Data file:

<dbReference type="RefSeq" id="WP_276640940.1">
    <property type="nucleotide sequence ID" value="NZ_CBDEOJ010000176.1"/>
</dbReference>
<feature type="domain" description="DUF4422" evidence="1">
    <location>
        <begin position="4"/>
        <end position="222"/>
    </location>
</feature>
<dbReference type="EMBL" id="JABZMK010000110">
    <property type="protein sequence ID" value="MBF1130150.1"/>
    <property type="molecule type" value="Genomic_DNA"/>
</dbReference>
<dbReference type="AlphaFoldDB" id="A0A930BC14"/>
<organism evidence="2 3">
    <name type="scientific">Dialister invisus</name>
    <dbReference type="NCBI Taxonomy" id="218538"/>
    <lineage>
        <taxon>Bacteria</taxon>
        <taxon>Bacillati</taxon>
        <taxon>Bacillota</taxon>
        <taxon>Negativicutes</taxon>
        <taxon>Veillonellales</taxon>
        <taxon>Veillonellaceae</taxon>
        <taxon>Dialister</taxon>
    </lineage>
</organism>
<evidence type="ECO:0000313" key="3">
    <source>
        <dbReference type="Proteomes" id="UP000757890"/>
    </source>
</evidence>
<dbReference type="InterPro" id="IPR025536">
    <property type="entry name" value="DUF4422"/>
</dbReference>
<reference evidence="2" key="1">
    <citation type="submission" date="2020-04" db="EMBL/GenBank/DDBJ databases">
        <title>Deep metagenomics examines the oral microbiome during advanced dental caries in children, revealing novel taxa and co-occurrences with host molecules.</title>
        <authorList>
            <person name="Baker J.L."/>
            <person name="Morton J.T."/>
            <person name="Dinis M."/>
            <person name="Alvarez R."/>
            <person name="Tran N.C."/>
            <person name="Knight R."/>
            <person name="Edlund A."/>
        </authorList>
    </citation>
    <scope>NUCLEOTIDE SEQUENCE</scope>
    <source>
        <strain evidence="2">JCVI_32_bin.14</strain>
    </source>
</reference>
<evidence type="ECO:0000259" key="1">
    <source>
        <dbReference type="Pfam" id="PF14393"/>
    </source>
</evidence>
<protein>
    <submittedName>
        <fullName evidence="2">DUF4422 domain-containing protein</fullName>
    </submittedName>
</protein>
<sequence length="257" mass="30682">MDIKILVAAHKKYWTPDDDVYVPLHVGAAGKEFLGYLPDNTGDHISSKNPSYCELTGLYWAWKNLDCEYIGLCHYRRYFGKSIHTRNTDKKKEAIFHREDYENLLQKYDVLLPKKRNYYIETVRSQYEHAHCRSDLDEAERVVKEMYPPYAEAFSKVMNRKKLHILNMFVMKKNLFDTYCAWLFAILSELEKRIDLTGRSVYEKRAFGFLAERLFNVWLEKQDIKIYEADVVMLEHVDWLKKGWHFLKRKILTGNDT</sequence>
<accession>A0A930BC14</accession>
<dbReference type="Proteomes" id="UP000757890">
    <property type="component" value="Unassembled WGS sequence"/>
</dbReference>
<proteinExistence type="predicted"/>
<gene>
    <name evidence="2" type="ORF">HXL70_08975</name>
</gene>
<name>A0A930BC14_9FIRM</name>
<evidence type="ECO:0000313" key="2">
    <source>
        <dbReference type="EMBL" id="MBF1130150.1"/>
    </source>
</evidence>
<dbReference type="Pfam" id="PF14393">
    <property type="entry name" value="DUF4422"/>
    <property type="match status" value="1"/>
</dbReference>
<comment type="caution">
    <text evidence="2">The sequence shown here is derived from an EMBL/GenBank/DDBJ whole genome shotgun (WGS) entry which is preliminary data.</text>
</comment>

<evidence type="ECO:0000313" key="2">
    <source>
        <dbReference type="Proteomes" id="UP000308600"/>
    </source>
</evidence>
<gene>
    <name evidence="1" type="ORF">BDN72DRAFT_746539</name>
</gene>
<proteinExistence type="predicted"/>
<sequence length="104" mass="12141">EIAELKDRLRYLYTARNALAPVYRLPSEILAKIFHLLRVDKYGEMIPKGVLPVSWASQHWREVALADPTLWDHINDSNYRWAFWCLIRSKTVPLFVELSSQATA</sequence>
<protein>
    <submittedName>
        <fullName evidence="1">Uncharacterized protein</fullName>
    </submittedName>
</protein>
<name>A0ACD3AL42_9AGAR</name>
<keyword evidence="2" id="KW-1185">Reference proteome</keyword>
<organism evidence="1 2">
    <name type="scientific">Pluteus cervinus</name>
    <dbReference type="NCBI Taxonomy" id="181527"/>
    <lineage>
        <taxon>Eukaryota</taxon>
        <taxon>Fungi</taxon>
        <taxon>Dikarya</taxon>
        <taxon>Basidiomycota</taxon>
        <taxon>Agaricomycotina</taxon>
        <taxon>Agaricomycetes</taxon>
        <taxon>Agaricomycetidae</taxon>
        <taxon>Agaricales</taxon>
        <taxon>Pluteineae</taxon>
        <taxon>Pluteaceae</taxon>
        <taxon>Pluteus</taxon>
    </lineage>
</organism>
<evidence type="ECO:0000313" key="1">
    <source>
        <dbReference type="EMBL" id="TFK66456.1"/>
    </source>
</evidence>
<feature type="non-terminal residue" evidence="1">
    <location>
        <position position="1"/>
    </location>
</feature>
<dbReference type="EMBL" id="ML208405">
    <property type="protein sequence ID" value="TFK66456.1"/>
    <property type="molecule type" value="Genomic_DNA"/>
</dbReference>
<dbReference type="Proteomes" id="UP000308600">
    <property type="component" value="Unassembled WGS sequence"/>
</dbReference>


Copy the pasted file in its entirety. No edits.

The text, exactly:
<dbReference type="RefSeq" id="WP_276640940.1">
    <property type="nucleotide sequence ID" value="NZ_CBDEOJ010000176.1"/>
</dbReference>
<feature type="domain" description="DUF4422" evidence="1">
    <location>
        <begin position="4"/>
        <end position="222"/>
    </location>
</feature>
<dbReference type="EMBL" id="JABZMK010000110">
    <property type="protein sequence ID" value="MBF1130150.1"/>
    <property type="molecule type" value="Genomic_DNA"/>
</dbReference>
<dbReference type="AlphaFoldDB" id="A0A930BC14"/>
<organism evidence="2 3">
    <name type="scientific">Dialister invisus</name>
    <dbReference type="NCBI Taxonomy" id="218538"/>
    <lineage>
        <taxon>Bacteria</taxon>
        <taxon>Bacillati</taxon>
        <taxon>Bacillota</taxon>
        <taxon>Negativicutes</taxon>
        <taxon>Veillonellales</taxon>
        <taxon>Veillonellaceae</taxon>
        <taxon>Dialister</taxon>
    </lineage>
</organism>
<evidence type="ECO:0000313" key="3">
    <source>
        <dbReference type="Proteomes" id="UP000757890"/>
    </source>
</evidence>
<dbReference type="InterPro" id="IPR025536">
    <property type="entry name" value="DUF4422"/>
</dbReference>
<reference evidence="2" key="1">
    <citation type="submission" date="2020-04" db="EMBL/GenBank/DDBJ databases">
        <title>Deep metagenomics examines the oral microbiome during advanced dental caries in children, revealing novel taxa and co-occurrences with host molecules.</title>
        <authorList>
            <person name="Baker J.L."/>
            <person name="Morton J.T."/>
            <person name="Dinis M."/>
            <person name="Alvarez R."/>
            <person name="Tran N.C."/>
            <person name="Knight R."/>
            <person name="Edlund A."/>
        </authorList>
    </citation>
    <scope>NUCLEOTIDE SEQUENCE</scope>
    <source>
        <strain evidence="2">JCVI_32_bin.14</strain>
    </source>
</reference>
<evidence type="ECO:0000259" key="1">
    <source>
        <dbReference type="Pfam" id="PF14393"/>
    </source>
</evidence>
<protein>
    <submittedName>
        <fullName evidence="2">DUF4422 domain-containing protein</fullName>
    </submittedName>
</protein>
<sequence length="257" mass="30682">MDIKILVAAHKKYWTPDDDVYVPLHVGAAGKEFLGYLPDNTGDHISSKNPSYCELTGLYWAWKNLDCEYIGLCHYRRYFGKSIHTRNTDKKKEAIFHREDYENLLQKYDVLLPKKRNYYIETVRSQYEHAHCRSDLDEAERVVKEMYPPYAEAFSKVMNRKKLHILNMFVMKKNLFDTYCAWLFAILSELEKRIDLTGRSVYEKRAFGFLAERLFNVWLEKQDIKIYEADVVMLEHVDWLKKGWHFLKRKILTGNDT</sequence>
<accession>A0A930BC14</accession>
<dbReference type="Proteomes" id="UP000757890">
    <property type="component" value="Unassembled WGS sequence"/>
</dbReference>
<proteinExistence type="predicted"/>
<gene>
    <name evidence="2" type="ORF">HXL70_08975</name>
</gene>
<name>A0A930BC14_9FIRM</name>
<evidence type="ECO:0000313" key="2">
    <source>
        <dbReference type="EMBL" id="MBF1130150.1"/>
    </source>
</evidence>
<dbReference type="Pfam" id="PF14393">
    <property type="entry name" value="DUF4422"/>
    <property type="match status" value="1"/>
</dbReference>
<comment type="caution">
    <text evidence="2">The sequence shown here is derived from an EMBL/GenBank/DDBJ whole genome shotgun (WGS) entry which is preliminary data.</text>
</comment>

<evidence type="ECO:0000313" key="2">
    <source>
        <dbReference type="Proteomes" id="UP000308600"/>
    </source>
</evidence>
<gene>
    <name evidence="1" type="ORF">BDN72DRAFT_746539</name>
</gene>
<proteinExistence type="predicted"/>
<sequence length="104" mass="12141">EIAELKDRLRYLYTARNALAPVYRLPSEILAKIFHLLRVDKYGEMIPKGVLPVSWASQHWREVALADPTLWDHINDSNYRWAFWCLIRSKTVPLFVELSSQATA</sequence>
<protein>
    <submittedName>
        <fullName evidence="1">Uncharacterized protein</fullName>
    </submittedName>
</protein>
<name>A0ACD3AL42_9AGAR</name>
<keyword evidence="2" id="KW-1185">Reference proteome</keyword>
<organism evidence="1 2">
    <name type="scientific">Pluteus cervinus</name>
    <dbReference type="NCBI Taxonomy" id="181527"/>
    <lineage>
        <taxon>Eukaryota</taxon>
        <taxon>Fungi</taxon>
        <taxon>Dikarya</taxon>
        <taxon>Basidiomycota</taxon>
        <taxon>Agaricomycotina</taxon>
        <taxon>Agaricomycetes</taxon>
        <taxon>Agaricomycetidae</taxon>
        <taxon>Agaricales</taxon>
        <taxon>Pluteineae</taxon>
        <taxon>Pluteaceae</taxon>
        <taxon>Pluteus</taxon>
    </lineage>
</organism>
<evidence type="ECO:0000313" key="1">
    <source>
        <dbReference type="EMBL" id="TFK66456.1"/>
    </source>
</evidence>
<feature type="non-terminal residue" evidence="1">
    <location>
        <position position="1"/>
    </location>
</feature>
<dbReference type="EMBL" id="ML208405">
    <property type="protein sequence ID" value="TFK66456.1"/>
    <property type="molecule type" value="Genomic_DNA"/>
</dbReference>
<dbReference type="Proteomes" id="UP000308600">
    <property type="component" value="Unassembled WGS sequence"/>
</dbReference>